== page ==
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Double lung transplants weren’t typically recommended for lung cancer patients. But a new technique has been successful – The Mercury News

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By Avani Kalra, Chicago Tribune

CHICAGO — For decades, double lung transplants were not considered a viable option for treating lung cancer.

“It had been done, but it had always failed,” said Ankit Bharat, chief of thoracic surgery at Northwestern Medicine. “When you took out the lungs, the cancer cells would spread to the rest of the body, and it would come back a matter of months after the transplant.”

But after developing a new technique to replace damaged lungs during the height of the COVID-19 pandemic, Northwestern Medicine’s Canning Thoracic Institute has now performed more than 40 successful lung transplants on cancer patients in just two and a half years.

The operation has a 100% success rate for lung cancer patients today, and in January the hospital completed its first transplant on a patient with lungs affected by both COVID-19 and lung cancer.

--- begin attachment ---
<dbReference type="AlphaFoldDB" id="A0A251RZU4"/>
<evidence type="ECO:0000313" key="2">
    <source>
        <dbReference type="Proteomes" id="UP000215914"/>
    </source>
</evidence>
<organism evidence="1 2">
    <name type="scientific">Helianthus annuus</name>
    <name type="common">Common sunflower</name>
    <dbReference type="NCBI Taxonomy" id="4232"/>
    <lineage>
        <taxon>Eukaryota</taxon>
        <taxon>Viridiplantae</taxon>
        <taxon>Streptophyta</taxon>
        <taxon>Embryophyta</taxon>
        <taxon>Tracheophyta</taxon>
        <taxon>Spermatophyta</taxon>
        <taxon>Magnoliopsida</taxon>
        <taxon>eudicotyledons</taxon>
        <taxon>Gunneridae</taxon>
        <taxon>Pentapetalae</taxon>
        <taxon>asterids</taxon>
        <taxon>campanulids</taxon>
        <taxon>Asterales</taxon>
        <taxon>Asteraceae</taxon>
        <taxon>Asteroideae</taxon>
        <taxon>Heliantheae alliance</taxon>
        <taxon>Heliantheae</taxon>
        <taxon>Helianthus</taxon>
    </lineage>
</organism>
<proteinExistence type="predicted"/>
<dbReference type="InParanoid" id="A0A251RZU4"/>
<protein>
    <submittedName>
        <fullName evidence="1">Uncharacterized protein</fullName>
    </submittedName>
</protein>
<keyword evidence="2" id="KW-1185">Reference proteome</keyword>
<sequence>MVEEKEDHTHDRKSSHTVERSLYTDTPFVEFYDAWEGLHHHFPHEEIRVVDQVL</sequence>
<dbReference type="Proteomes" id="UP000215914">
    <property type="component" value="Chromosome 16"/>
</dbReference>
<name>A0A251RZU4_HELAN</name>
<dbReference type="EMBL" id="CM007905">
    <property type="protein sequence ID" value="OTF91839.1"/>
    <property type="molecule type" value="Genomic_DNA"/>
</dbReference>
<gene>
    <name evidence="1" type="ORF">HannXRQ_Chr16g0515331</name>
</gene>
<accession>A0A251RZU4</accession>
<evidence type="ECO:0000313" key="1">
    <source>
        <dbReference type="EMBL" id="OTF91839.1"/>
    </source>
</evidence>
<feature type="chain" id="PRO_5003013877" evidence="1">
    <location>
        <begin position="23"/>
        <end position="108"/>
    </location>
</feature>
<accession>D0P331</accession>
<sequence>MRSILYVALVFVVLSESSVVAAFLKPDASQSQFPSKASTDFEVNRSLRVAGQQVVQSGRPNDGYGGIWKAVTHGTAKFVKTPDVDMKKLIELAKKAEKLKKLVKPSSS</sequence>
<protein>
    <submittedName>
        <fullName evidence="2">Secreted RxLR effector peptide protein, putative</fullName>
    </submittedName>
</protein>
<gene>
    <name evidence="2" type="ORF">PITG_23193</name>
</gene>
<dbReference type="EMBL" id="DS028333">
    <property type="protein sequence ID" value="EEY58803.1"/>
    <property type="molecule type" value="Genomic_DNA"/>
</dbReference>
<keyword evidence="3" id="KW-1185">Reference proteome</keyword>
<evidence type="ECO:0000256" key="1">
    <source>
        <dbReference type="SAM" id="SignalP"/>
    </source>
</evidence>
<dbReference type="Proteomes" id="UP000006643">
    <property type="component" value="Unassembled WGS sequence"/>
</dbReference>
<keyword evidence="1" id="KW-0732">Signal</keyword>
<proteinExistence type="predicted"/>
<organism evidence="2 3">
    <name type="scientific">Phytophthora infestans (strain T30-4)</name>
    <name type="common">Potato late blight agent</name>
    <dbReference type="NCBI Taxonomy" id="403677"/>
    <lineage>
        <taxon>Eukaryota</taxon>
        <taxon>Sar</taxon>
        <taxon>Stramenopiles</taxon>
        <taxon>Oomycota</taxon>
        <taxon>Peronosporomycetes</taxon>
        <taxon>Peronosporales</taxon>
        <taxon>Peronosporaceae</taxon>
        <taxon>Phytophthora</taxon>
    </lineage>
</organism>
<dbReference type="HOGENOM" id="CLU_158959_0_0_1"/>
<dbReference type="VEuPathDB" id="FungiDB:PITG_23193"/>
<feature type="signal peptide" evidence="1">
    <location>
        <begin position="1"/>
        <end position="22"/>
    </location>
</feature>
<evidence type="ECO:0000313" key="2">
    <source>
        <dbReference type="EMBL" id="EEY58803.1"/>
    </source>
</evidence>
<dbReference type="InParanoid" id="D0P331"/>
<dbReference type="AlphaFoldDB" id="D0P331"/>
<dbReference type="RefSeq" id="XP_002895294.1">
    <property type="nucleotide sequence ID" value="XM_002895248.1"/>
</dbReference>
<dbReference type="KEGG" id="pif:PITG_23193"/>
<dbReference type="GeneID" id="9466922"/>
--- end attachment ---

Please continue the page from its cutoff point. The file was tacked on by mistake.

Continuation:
Art Gillespie, a captain with the University of Chicago Police Department, contracted COVID-19 in March 2020 while visiting his uncle in a nursing home. While hospitalized with the virus, Gillespie discovered he had Stage 1 lung cancer.

Though he received treatment for COVID and chemotherapy, he developed pulmonary fibrosis, a disease that causes scarring in the lungs and makes it difficult to breathe. Ultimately, Gillespie had two-thirds of his right lung removed to treat the cancer, and, despite the operation, needed daily oxygen.

Later, Gillespie received a one-to-two-year life expectancy prognosis.



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